I have spoken to Cell and didn't really get anywhere. I admit I was angry - but I was also pretty intimidated after the way I was spoken to last time I had something fixed. I am passing it on to consumer affairs mainly because I don't see that I'll get any sort of resolution if I deal with it myself. I'm just feel a bit left in the dark as they don't seem prepared to give me any explanation as to how stuff like this happens to a 2 month old bike!
But it's good to hear that consumer affairs can have a positive impact so I'll wait and see what happens. And now I'm going to stop obsessing and get back to work.
I've had nothing but good service when visiting cell bikes. have you taken the bike back to let them examine the problem? I've also worked in bikeshops as a mechanic, and most times things can be sorted out if you go about it in a nice way.
I believe this was stated earlier on ...
the gear system and mounts on a bike are extremely basic, if your derailleur was overrunning the stop you would have noticed, if the bikeshop was at fault you should have noticed something wrong since you had the bike. If the hub ratchet was faulty and seized then that woulod cause that sort of damage. As you said you were going over a bump when it happened it may have been a freak occurrence in which you would have no cover from any one. you really need to state exactly what problems you have had with the gears and what repairs were undertaken. derailleur gears can be very confusing and difficult to someone who is very new to cycling.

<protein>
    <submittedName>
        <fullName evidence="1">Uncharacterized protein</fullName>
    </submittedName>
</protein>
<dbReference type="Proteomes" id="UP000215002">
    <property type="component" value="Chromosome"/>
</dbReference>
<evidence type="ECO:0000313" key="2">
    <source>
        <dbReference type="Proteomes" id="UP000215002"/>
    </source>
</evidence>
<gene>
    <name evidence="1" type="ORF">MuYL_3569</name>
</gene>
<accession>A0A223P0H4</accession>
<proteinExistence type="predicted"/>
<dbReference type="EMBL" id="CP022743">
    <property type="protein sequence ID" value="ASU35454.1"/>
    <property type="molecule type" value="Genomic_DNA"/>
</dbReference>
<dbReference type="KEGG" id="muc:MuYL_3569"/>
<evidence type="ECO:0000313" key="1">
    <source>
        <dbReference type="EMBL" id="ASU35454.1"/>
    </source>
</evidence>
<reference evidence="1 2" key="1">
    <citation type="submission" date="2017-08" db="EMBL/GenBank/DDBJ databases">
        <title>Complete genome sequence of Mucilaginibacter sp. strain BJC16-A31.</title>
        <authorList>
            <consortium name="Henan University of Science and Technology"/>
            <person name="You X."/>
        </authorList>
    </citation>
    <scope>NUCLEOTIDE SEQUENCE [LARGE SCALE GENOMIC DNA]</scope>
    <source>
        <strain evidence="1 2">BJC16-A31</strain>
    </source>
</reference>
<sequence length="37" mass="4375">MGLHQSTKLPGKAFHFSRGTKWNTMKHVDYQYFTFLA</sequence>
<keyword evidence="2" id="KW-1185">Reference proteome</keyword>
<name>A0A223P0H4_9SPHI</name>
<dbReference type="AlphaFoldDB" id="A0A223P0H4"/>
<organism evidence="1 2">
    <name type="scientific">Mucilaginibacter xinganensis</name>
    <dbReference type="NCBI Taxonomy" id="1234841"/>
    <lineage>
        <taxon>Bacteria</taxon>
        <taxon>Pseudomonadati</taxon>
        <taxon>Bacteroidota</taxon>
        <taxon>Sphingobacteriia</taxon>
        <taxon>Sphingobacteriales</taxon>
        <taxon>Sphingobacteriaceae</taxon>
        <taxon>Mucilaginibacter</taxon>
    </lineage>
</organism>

having been in many bikes shops it would be of no surprise that they have ballsed the whole customer service thing up
IMO it is always very important to that the customer understands what they are paying for, though you may not have been listening as bikes do not need to convert DC electricity to AC so I would be very doubtful that your bike has an inverter.
you really need to talk to the mechanic at the shop and have him explain in layman's terms what he thinks happened, you would then have to take this at face value until you had a second opinion from some other expert that contradicted it.
You then may be able to use this information to strike a deal with the manager as to how they could help you get back on the road as quickly and cheaply as possible. If your negotiating skills are lacking take a friend or family member with you to mediate; in a friendly manner. if you then get no help watch this movie ( http://www.momentumplanet.ca/arts-cultu ... ey-warfare )then plan your next move